need a "champion", as Association of Directors of Social Services
president Mike Leadbetter put it this week in his evidence to a Commons
committee on human rights. That champion, of course, would be a children’s commissioner,
something that Wales possesses but that England has been denied by the
Among the many advantages in the creation of
such a post is that it may prompt a comprehensive review of the future of
children’s services. There is no shortage of individual initiatives whose aim
is to improve children’s lives: Quality Protects, the National Childcare
Strategy, child tax credit, Sure Start and the Children’s Fund are just a few
of the initiatives into which billions of pounds of public money are being
poured. What is lacking is a single, unified view shared by all the agencies
working in the field about how best to serve the interests of children,
whatever their background.
What, for example, should the future hold for
children and families social services in local authorities? In some parts of
the country integration with education will be the future, but this is a
solution that too often happens by default, a by-product of the decision to
integrate adult social care with health. But surely more thought should be
given to the role of children and families social services as such and how they
fit into the jigsaw whose other pieces include not just education, but the
voluntary sector, health, Sure Start, the Children’s Fund, early years
services, and others.
In its new report, Tomorrow’s Children, the
ADSS calls for the development of a strategic organisation responsible for
commissioning all child care services, including education and youth services,
as well as social services. But, as the ADSS acknowledges, even more is needed.
Much more attention should be paid to outcomes for children and cross-agency
agreement. At present, different agencies have different responses to children
with similar needs when one answer is plainly better than the other. Sometimes
agencies may compete, however unwittingly; Sure Start for example, occasionally
duplicating services already provided by social services or the voluntary
Mike Leadbetter told the Commons committee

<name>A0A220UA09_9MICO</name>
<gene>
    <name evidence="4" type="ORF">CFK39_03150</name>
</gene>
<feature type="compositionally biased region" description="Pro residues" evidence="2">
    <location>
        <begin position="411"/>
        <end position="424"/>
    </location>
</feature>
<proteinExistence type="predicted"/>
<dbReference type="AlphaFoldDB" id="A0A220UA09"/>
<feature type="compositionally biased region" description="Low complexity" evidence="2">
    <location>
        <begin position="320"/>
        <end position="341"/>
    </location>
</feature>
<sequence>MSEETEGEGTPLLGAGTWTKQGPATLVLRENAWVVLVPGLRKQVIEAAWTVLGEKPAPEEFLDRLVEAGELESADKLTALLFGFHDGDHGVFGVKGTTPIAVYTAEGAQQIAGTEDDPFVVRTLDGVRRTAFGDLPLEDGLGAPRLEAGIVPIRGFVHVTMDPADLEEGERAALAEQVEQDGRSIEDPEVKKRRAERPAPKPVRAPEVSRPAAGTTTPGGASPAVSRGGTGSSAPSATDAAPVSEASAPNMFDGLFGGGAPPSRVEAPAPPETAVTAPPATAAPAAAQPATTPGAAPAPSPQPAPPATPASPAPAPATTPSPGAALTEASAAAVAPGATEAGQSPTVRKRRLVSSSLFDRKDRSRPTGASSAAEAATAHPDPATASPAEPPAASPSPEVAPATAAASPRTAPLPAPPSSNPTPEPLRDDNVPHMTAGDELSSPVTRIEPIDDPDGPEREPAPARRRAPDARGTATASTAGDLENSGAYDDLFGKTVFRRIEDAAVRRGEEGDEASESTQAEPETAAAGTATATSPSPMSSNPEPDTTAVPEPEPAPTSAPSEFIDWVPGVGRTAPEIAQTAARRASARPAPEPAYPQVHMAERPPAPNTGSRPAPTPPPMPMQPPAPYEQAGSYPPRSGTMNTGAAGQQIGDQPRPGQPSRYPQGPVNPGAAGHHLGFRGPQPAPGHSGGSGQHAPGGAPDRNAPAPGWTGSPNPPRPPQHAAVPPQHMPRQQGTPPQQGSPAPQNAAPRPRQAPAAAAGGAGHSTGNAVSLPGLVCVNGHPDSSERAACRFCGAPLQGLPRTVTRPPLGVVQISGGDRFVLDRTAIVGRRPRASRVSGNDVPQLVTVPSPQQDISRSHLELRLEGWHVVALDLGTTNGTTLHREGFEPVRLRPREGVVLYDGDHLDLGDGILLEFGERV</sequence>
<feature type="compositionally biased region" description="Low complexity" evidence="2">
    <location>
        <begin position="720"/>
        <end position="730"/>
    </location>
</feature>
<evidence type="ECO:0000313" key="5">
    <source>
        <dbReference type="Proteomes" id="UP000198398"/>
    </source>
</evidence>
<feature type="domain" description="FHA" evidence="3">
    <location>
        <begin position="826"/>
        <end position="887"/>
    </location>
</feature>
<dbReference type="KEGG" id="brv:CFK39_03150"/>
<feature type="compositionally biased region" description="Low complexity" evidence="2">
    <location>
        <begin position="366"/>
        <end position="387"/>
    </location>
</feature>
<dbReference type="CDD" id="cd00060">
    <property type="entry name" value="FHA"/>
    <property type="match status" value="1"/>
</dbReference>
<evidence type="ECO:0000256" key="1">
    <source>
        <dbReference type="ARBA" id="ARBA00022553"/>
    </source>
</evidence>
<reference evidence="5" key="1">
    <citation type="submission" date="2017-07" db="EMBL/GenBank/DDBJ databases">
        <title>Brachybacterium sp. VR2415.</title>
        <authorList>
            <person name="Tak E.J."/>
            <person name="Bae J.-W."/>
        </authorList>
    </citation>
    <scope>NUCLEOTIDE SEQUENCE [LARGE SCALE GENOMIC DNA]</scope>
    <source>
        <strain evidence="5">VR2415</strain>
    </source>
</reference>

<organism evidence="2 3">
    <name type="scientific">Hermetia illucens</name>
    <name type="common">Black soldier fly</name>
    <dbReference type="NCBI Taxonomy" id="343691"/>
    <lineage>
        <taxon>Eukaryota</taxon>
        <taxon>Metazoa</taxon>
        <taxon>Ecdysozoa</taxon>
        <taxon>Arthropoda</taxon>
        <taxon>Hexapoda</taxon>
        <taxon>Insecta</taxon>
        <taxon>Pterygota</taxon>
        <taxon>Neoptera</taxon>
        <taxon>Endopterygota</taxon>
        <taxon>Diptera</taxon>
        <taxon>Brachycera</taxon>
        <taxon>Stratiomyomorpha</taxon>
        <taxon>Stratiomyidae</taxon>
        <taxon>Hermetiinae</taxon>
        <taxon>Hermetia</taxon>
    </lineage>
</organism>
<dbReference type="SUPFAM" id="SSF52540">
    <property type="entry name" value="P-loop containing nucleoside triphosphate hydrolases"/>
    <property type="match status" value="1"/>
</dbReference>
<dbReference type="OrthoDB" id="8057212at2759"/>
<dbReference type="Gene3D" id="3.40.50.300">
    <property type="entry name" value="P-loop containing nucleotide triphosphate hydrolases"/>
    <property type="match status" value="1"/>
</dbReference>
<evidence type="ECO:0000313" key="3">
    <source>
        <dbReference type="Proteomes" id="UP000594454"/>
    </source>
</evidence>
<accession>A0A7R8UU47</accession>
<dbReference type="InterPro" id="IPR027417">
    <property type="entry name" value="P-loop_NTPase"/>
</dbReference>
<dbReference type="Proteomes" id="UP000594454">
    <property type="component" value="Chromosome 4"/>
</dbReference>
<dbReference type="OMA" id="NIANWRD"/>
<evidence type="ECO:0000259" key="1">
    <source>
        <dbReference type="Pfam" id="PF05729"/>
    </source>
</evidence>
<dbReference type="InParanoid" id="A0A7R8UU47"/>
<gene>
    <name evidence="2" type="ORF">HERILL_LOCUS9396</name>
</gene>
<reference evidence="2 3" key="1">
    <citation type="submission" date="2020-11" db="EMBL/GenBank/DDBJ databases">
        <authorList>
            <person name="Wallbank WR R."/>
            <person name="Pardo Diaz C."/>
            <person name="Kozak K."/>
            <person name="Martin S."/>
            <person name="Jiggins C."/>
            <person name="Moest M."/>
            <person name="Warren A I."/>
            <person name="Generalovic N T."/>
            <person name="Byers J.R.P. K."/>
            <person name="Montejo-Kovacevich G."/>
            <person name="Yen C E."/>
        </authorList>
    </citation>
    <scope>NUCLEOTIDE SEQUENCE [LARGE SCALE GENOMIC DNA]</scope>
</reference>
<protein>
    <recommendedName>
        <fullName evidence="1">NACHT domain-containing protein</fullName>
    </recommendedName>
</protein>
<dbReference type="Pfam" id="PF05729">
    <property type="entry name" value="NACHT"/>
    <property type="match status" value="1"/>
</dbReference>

that a children’s commissioner would have powers to force agencies to act in
the best interests of children. But it would be better still if they did not
have to be forced.
Ask the right questions
last it is beginning to be possible to plan the future of care for older people
based on evidence of what will work better.
But the research paints a complex picture.
The Wiltshire study, published this week, shows that although co-location of
health and social care teams speeded up referrals and assessments, it did not
improve outcomes. The study’s authors say integration has not yet gone far
enough in Wiltshire; in Somerset greater integrations was shown to benefit
users (News, page 6, 11 April).
But what are improved services if outcomes
don’t improve? The co-located teams supported fewer people in their own homes.
And the incidence of depression among service users was higher. It is to be
hoped that greater integration will indeed translate into better outcomes, as
the authors suggest. But it could bring an even greater danger if user choice and
independence become compromised by the imperative to move people more quickly.
As integration progresses, we must continue
to seek an answer to the central question posed by this research: can users,
and a social model of their needs, still find a voice? And where users do
benefit from new structures, we must find out why – and make sure that
knowledge is shared.